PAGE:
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Practitioners in Talk Part 27

Veröffentlicht am 26. July 2022, 15:23 Uhr

::Non-university careers::

Practitioners in Talk - Part 27


Many ways lead out of the BGHS. But where do postdoctoral paths lead? We talk to historians and sociologists who have taken up their career outside the university. Andrea Schneider-Braunberger spoke to us about her work for the Gesellschaft für Unternehmensgeschichte e.V. and the Gesellschaft für Unternehmensgeschichte mbH.


[Figure 1: Andrea Schneider-Braunberger]


Mrs Schneider-Braunberger, you did your PhD in History in 1996. If you remember starting your career: How did you find your way into the job?

Andrea Schneider-Braunberger: My entry was, I think, unusual. The day after the disputation of my doctoral thesis, I received an amusing phone call from my doctoral supervisor. He told me about a vacancy at the Gesellschaft für Unternehmensgeschichte (GUG) for the position of managing director and asked me if I was able to formulate business letters in English. I was actually very good at that because I had worked in a typing pool during my studies. Then I applied here the same day, was invited for an interview the second day after my disputation, and got the job. At the time, I had also applied for a volunteer position at the German Historical Museum and for a position as an advisor to the German Bundestag. So it could have turned out very differently. – But that is how I ended up, without having the goal, in the position I still work in today.


To be managing director just a few days after the disputation: How did you experience it?

Andrea Schneider-Braunberger: I found it appealing to find a job where I could apply the knowledge I had acquired in my history studies. At the same time, I have to say: I studied modern history and did my PhD there, but I knew nothing about corporate history. I will give you an example: It was one of my first tasks in my first year here at GUG to organize a symposium. That was in 1996, when I looked through the list of topics of the GUG symposia since their foundation in 1976. And that is when I noticed: National Socialism was not on that list. That would be an exciting topic! The symposium on National Socialism actually took place here in early 1997. At the same time, pressure was being exerted in the USA on Deutsche Bank and Allianz AG to come to terms with their own Nazi history. And it was only after the symposium that it became clear in Germany as well: you have to come to terms with corporate history in the Nazi era. So, looking back, I would say: This symposium on National Socialism also took place because I was a bit naive.


You work for the Gesellschaft für Unternehmensgeschichte. Where do you work, exactly?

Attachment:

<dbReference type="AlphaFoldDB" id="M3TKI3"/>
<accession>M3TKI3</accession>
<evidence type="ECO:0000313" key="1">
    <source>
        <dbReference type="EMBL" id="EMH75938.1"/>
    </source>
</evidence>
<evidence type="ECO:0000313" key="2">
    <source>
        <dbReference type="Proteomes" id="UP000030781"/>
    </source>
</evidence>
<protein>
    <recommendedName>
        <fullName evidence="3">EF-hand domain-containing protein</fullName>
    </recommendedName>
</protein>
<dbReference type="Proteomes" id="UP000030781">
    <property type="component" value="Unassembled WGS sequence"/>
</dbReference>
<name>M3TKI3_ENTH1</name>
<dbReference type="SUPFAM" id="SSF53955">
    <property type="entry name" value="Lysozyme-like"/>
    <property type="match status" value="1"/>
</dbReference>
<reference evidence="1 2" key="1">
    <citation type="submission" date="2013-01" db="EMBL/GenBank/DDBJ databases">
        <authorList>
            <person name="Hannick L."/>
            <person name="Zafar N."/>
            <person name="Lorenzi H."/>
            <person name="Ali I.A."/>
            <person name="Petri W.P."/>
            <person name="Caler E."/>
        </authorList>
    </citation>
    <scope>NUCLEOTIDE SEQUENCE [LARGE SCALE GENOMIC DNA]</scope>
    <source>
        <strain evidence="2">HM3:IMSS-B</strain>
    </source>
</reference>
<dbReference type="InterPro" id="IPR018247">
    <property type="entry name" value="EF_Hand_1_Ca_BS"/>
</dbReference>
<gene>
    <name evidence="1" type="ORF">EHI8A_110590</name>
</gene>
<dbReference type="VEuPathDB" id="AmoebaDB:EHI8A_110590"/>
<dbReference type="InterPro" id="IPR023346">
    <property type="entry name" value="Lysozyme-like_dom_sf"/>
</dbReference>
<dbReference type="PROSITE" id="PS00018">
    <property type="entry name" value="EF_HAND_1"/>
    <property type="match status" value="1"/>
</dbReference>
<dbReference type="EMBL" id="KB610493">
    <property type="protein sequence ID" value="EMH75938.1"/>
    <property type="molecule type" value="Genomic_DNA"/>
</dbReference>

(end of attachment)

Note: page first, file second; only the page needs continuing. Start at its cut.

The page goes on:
Andrea Schneider-Braunberger: When the Gesellschaft für Unternehmensgeschichte e.V. was founded in 1976, it had the task of strengthening the subject of corporate history as a non-university institution: on the one hand, by organizing scientific conferences, symposia and working groups, and on the other hand, by publishing the “Zeitschrift für Unternehmensgeschichte”. These are the tasks we still have today as the Gesellschaft für Unternehmensgeschichte. In addition, as a non-profit association, we also carry out, for example, a project in which we develop material on corporate history for school lessons. In addition to these non-profit activities, we are economically active: Since the 1980s, GUG has been commissioned by companies either to set up a corporate archive or to carry out a study; be it on a specific question or on the entire history of the company. Due to the fact that we have received more and more orders from companies, a good ten years ago we came to a limit that we are not allowed to exceed as a non-profit organization: to generate more than half of our revenues in the economic field. That is why we founded the Gesellschaft für Unternehmensgeschichte mbH in 2012.


You head the Gesellschaft für Unternehmensgeschichte. What are your most important tasks? 

Andrea Schneider-Braunberger: First, I design our scientific projects: in terms of their content and their budget. Secondly, I have the role of a mediator between different actors: On the one hand, it is my task to explain to the companies why it is important to work on corporate history scientifically and what scientific work means in this context. On the other hand, it is my job to ensure that our authors, who are employed on a fee basis, have the confidence that we do not engage in any whitewashing and that the authors’ scientific freedom is guaranteed. Sometimes the press also comes in as a stakeholder. So it is a translation job that I have between different social worlds. Thirdly, as managing director, I have commercial tasks, contractual matters to take care of, and also strategic planning to drive forward.


What tips do you have for colleagues from sociology or history who are interested in a career in the occupational field you are in?

Andrea Schneider-Braunberger: Gain practical experience to find out where your own passions, strengths and weaknesses lie! On the one hand, the working environments in which historians or sociologists work are very different. On the other hand, we also learn about ourselves in these working worlds: For some people, it is great to deal with many people or to work in a group. And others manage well as lone warriors, for example in the basement of an archive.


Mrs Schneider-Braunberger, thank you for the conversation!

The interview was conducted by Ulf Ortmann.

You can find the complete (german) interview here: pdf.

Further information on the non-university careers project is available here.

The previous interviews in the series are available here

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